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By ndlsjk

February 28, 2018, 3:05 pm

Regarding high speed toolpaths and coolant

Hello Eldar,

I've been running faster and harder every day with HSMA and wanted to pick your brain for a minute regarding a set of parts I ran a couple days ago.

The material is A2 Tool Steel 230HB, big solid chunk held very securely so I can go like a stabbed rat.

I was cutting using a .360 4FL Var Helix AlTiN Coated End Mill (no corner radius) that was .875 LOC and sticking out 1 inch.

I've been experimenting with going to slightly lower WOC to take advantage of HSM and chip thinning operations. I was at 10% (.036) WOC and .750 DOC cutting at 7334RPM and 106IPM. This was insane fast, and the cutter made it through 3 slots that were 3.5x2.0 with life to spare.

The problem came with HEAT building up in the part. The first one I cut dry, the chips were blue and had nice crisp edges under the microscope. The part, however, got VERY hot to the touch, to the point that there were a few marks left after a 0.005 finish pass (it didn't move in vise, so must be heat expansion?). I ran the next 2 with coolant and they cut fine, however I wasn't letting the AlTiN get up to temp.

Would the proper solution be to go back to the heavier WOC with lower speeds and feeds to get a heavy chip to take more heat? This seems correct, but I am kind of addicted to the speed now.

Sorry if this is outside the scope of the forum here, but I figured it'd be an interesting discussion to have with you. I appreciate your time and effort as always. ernaehrung004

Jake

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By Eldar Gerfanov

March 1, 2018, 9:14 am

Hi,

The reason the part is heating up is friction.

When using HSM machining it is VERY recommenced to also turn on Chip Thinning.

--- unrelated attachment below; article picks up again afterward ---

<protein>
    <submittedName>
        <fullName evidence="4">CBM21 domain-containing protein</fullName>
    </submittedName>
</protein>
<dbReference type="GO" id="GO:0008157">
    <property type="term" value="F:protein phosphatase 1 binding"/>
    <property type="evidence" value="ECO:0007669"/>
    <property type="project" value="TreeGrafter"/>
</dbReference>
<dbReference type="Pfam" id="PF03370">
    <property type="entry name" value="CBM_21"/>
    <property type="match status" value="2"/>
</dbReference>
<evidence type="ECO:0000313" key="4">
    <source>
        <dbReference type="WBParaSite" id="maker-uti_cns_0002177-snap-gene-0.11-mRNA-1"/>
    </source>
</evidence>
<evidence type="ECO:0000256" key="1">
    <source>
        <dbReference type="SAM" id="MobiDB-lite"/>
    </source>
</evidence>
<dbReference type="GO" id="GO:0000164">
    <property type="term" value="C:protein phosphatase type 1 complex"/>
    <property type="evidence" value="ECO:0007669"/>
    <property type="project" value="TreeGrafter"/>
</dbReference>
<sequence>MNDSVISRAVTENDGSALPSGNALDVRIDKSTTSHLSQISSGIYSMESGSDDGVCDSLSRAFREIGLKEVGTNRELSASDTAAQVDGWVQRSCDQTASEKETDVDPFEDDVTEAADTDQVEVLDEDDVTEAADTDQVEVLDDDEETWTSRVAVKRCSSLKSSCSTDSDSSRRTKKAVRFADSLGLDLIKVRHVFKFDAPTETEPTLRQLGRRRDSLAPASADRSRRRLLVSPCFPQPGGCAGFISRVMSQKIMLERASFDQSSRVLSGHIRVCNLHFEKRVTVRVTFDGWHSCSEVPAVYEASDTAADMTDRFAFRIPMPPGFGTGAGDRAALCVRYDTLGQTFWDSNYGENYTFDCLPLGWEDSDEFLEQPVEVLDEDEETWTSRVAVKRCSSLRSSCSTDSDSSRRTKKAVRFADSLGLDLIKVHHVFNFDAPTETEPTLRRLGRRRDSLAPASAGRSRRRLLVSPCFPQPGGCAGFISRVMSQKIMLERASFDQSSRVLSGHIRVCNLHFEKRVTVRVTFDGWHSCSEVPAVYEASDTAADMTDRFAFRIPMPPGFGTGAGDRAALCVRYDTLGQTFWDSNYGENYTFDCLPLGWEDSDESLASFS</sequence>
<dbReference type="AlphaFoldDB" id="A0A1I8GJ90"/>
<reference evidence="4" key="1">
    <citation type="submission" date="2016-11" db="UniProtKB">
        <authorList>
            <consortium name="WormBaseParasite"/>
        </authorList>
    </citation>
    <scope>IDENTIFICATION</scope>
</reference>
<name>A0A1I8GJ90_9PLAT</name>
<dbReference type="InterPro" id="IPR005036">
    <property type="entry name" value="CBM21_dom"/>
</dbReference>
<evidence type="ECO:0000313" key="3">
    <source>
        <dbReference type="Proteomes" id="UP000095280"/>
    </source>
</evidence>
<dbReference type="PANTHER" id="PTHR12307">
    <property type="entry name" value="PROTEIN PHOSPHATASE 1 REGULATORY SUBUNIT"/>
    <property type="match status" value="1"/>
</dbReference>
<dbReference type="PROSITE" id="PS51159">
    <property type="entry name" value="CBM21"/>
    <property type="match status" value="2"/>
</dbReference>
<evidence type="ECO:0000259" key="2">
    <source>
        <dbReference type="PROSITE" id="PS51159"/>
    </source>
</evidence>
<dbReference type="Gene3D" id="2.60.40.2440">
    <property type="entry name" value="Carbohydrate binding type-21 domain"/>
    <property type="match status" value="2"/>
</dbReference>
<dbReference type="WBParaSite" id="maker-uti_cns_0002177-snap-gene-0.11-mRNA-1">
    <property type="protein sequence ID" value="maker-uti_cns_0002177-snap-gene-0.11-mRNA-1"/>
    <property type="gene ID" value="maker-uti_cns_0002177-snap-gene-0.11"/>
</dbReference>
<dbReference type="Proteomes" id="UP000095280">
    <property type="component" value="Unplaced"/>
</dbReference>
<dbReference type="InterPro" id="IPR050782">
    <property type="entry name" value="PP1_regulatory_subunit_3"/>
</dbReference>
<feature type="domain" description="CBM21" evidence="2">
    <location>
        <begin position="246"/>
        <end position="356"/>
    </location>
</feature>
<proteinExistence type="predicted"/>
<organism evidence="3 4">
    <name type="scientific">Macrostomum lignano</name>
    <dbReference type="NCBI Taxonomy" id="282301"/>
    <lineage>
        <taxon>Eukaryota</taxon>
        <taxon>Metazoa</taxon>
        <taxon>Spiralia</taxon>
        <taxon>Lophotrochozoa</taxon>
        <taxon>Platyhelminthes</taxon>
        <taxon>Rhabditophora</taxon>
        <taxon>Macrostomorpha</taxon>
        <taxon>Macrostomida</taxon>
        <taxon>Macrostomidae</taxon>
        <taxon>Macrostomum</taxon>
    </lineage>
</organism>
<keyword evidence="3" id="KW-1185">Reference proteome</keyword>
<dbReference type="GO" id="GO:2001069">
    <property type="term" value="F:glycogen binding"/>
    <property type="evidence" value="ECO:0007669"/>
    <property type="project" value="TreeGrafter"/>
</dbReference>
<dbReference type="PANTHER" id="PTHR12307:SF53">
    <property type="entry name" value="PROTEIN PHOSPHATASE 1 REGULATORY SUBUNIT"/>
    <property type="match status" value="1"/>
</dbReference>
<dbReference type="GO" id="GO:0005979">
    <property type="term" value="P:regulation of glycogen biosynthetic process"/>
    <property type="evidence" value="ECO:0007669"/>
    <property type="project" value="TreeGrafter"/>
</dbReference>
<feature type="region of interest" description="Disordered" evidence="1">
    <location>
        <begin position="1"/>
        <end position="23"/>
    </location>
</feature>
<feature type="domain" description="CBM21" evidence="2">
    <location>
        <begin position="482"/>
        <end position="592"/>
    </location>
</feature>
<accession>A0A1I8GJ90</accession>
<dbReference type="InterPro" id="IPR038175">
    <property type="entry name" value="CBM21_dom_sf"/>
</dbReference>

Since you said you run at 100 ipm i figured you had Chip Thinning off.
Otherwise your feed rate would be 179 ipm.

Please check the screenshot.
With Chip Thinning enabled you get much better tool life and much better productivity.

At the same time your part will be much cooler.

For HSM Machining I recommend using air blast to cool the part and clear the chips.

Best regards!

Capture_45878695.PNG Capture_45878695.PNG
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By ndlsjk

March 4, 2018, 1:13 pm

I see my issues, and it brings me to another question:

I did have HSM and Chip Thinning enabled, I figure the 2 are prettttty much always used together, however I had 2 differences from your screenshot.

I always set my endmills as "Solid End Mill" rather than "HP/Roughing End Mill" as I was under the assumption that was referring to the serrated style roughing end mills that I do not use.

The other issue would be the "Tool torque" maxed @ 70%. I've been hesitant to crank that up but I see if I am using the HSM/Chip thinning choices I should set that to about 150% and get ready for some serious pucker factor tongue

Would you consider any tool with variable flute geometry "HP" or is there some other criteria?

I'm actually tossing around buying the air blast for my VF-2 now that I have a rotary air compressor that can run constantly, I'm getting very tired of zip tying a hand air gun and having hoses hanging all over the machine to get the chips out.

Thanks again for letting me pick your brain.

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By Eldar Gerfanov

March 4, 2018, 1:40 pm

No problem!

Getting questions and feedback is great.
Any time i feel like the question is difficult, or i can not answer it to satify the user asking it, i realize i need to do some work on the app and maybe my understanding of machining.

The HP/Roughing end mill tool type encompasses both the serrated roughers and newer variable flute cutters. Basically anything that the tool manufacturers market as High Performance.

Both types allow to take deeper but still stable cuts.

I did not want to separate them because regardless of the difference in exact mechanism they work, i was not able to find sufficient differences that would prompt a separate tool type....

I get thus questions fairly often, though. So i think i will make another tool type for serrated roughers.

Big thanks for the feedback and your questions!ernaehrung004

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